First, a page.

Iowa ‘Red Bulls’ recognized for deployment success, sacrifice PDF Print E-mail
News Releases - Military & Veterans News
Written by Sgt. Damon Salzer   
Sunday, 09 September 2012 13:12

Army Col. Benjamin J. Corell, the former commander of the 2nd Brigade Combat Team, 34th Infantry Division "Red Bulls" of the Iowa Army National Guard, addresses congressional, military and industry leaders after accepting the 2012 Citizen Patriot Unit Award during a ceremony at Fort Myer, Va., Sept. 5, 2012. The Iowa "Red Bulls" were recognized for their successful deployment and sacrifice in support of Operation Enduring Freedom from November 2010 to July 2011 in Afghanistan.

ARLINGTON, Va. – The 2nd Brigade Combat Team, 34th “Red Bull” Infantry Division of the Iowa Army National Guard was awarded the Citizen Patriot Award for its exemplary service while deployed to Afghanistan in support of Operation Enduring Freedom.

Accepting the award on behalf of the brigade during a ceremony at Fort Myer, Va., was Army Col. Benjamin J. Corell, the commander of the unit during its deployment from November 2010 to July 2011.

The brigade’s outstanding contribution to the security and defense posture of the United States during their deployment set them apart from other applicants, but so did the emotional aspect of losing four soldiers.

“We had twelve nominations from all of the services – Army, Navy Marines, and the Air Force – and what we looked for were units that made the greatest contribution to national security,” said retired Army Maj. Gen. Kenneth Bouldin, the president of the Reserve Forces Policy Board Fellows Society, the independent committee who selected the individual and unit Citizen Patriot awardees.

“Of all the nominations that we had, the thing that stood out was that these soldiers had been truthfully in harm’s way,” he said. “And all of the units had performed magnificently, but this unit had lost four of its soldiers.”

Corell said he was humbled to represent the thousands of soldiers who came together to perform a successful mission.

“I also realize that it takes a village to raise a child, and that means our employers and families back at home, the leadership of the Iowa National Guard, and the Nebraska National Guard – tonight I accept this on behalf of all of them,” he said.

Their deployment to Afghanistan was the one of the largest deployments of Iowa National Guard members since World War II, said Guard officials.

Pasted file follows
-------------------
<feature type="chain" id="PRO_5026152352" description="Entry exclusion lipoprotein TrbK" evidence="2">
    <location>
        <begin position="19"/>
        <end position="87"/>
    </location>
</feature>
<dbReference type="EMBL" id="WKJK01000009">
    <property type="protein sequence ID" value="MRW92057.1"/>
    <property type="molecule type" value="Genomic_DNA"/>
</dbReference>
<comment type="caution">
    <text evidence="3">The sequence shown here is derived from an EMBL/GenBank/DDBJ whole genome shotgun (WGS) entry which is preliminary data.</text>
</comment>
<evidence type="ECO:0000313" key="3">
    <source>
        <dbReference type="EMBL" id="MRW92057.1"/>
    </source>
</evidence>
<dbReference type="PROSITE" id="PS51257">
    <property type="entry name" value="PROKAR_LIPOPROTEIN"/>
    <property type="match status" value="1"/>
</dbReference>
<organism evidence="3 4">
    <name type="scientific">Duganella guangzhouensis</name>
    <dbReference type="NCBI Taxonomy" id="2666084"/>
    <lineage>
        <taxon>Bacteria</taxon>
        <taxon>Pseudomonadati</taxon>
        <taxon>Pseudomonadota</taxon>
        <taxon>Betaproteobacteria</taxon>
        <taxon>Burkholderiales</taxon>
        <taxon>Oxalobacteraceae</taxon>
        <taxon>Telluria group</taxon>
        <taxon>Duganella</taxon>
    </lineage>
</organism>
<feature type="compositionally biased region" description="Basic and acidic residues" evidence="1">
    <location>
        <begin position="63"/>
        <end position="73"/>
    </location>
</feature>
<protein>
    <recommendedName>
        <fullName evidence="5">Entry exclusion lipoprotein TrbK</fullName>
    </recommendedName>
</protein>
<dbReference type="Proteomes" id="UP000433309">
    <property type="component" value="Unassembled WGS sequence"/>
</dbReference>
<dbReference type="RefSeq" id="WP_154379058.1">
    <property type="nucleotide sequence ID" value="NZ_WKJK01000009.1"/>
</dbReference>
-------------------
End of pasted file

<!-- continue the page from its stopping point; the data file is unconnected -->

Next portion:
Guard officials said key accomplishments of the brigade were:

-- Increased capability of the local Afghan government to provide for the essential needs of the Afghan people resulting in 61 percent of the local Afghan population within the Task Force Red Bulls area of operations believing that their government was working to better their lives

--Led one of the largest air assault operations in Regional Command-East and cleared insurgent activity from 400 square miles of the Galuch Valley in Laghman province.

-- Conducted numerous direct and indirect fire missions to support coalition forces and suppress enemy insurgency.

-- Coordinated with local institutions and other multi-national agencies resulting in the increased credibility of Afghan provincial and district institutions.

“As in previous conflicts, the “Red Bulls” lived up to their history and Iowa’s citizen-soldier reputation as some of the finest and most dependable soldiers in the Army,” said Army Maj. Gen. Timothy Orr, the adjutant general of the Iowa National Guard.

In attendance to present the award to Corell and the brigade was Army Lt. Gen. William E. Ingram Jr., director of the Army National Guard.

“It is a tremendous honor to have the 2nd Brigade Combat Team, 34th Infantry Division, Iowa Army National Guard recognized at the national level for their deployment excellence,” Ingram said.

“I could not be more proud of these superb soldiers and their families – for their successful deployment, their continued sacrifice, selfless service, and all the things we count on them, as Army guardsmen, to do every day, whether at home or oversees,” he said.

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